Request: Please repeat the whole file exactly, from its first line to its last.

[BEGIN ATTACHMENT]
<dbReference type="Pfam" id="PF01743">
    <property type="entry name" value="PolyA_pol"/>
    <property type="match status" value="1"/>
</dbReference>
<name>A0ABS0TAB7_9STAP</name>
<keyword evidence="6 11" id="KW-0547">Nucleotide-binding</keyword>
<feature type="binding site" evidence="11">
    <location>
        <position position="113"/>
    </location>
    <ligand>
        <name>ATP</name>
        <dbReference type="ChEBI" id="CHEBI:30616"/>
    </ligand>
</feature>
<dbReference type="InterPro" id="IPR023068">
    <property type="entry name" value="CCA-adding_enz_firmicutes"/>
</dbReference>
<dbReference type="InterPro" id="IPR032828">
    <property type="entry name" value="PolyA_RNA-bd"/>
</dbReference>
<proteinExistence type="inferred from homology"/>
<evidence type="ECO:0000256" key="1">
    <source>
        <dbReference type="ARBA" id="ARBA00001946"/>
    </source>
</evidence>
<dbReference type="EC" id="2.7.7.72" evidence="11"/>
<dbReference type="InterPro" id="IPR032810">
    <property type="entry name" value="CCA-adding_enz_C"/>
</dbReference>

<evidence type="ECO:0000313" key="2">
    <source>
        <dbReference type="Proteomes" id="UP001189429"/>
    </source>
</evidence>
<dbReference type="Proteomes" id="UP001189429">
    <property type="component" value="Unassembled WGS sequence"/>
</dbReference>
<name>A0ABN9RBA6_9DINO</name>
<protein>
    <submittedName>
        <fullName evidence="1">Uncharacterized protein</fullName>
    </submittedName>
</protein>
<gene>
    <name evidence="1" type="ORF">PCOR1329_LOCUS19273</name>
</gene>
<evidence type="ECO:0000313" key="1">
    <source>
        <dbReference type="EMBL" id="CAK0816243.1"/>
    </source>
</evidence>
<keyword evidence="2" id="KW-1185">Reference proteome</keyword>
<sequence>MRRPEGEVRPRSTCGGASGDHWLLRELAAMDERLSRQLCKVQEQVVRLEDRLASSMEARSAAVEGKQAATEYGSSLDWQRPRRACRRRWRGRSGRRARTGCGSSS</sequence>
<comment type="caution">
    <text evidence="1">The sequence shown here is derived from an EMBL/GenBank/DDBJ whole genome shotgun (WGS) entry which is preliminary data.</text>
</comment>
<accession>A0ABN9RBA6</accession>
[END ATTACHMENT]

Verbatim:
<dbReference type="Pfam" id="PF01743">
    <property type="entry name" value="PolyA_pol"/>
    <property type="match status" value="1"/>
</dbReference>
<name>A0ABS0TAB7_9STAP</name>
<keyword evidence="6 11" id="KW-0547">Nucleotide-binding</keyword>
<feature type="binding site" evidence="11">
    <location>
        <position position="113"/>
    </location>
    <ligand>
        <name>ATP</name>
        <dbReference type="ChEBI" id="CHEBI:30616"/>
    </ligand>
</feature>
<dbReference type="InterPro" id="IPR023068">
    <property type="entry name" value="CCA-adding_enz_firmicutes"/>
</dbReference>
<dbReference type="InterPro" id="IPR032828">
    <property type="entry name" value="PolyA_RNA-bd"/>
</dbReference>
<proteinExistence type="inferred from homology"/>
<evidence type="ECO:0000256" key="1">
    <source>
        <dbReference type="ARBA" id="ARBA00001946"/>
    </source>
</evidence>
<dbReference type="EC" id="2.7.7.72" evidence="11"/>
<dbReference type="InterPro" id="IPR032810">
    <property type="entry name" value="CCA-adding_enz_C"/>
</dbReference>

<evidence type="ECO:0000313" key="2">
    <source>
        <dbReference type="Proteomes" id="UP001189429"/>
    </source>
</evidence>
<dbReference type="Proteomes" id="UP001189429">
    <property type="component" value="Unassembled WGS sequence"/>
</dbReference>
<name>A0ABN9RBA6_9DINO</name>
<protein>
    <submittedName>
        <fullName evidence="1">Uncharacterized protein</fullName>
    </submittedName>
</protein>
<gene>
    <name evidence="1" type="ORF">PCOR1329_LOCUS19273</name>
</gene>
<evidence type="ECO:0000313" key="1">
    <source>
        <dbReference type="EMBL" id="CAK0816243.1"/>
    </source>
</evidence>
<keyword evidence="2" id="KW-1185">Reference proteome</keyword>
<sequence>MRRPEGEVRPRSTCGGASGDHWLLRELAAMDERLSRQLCKVQEQVVRLEDRLASSMEARSAAVEGKQAATEYGSSLDWQRPRRACRRRWRGRSGRRARTGCGSSS</sequence>
<comment type="caution">
    <text evidence="1">The sequence shown here is derived from an EMBL/GenBank/DDBJ whole genome shotgun (WGS) entry which is preliminary data.</text>
</comment>
<accession>A0ABN9RBA6</accession>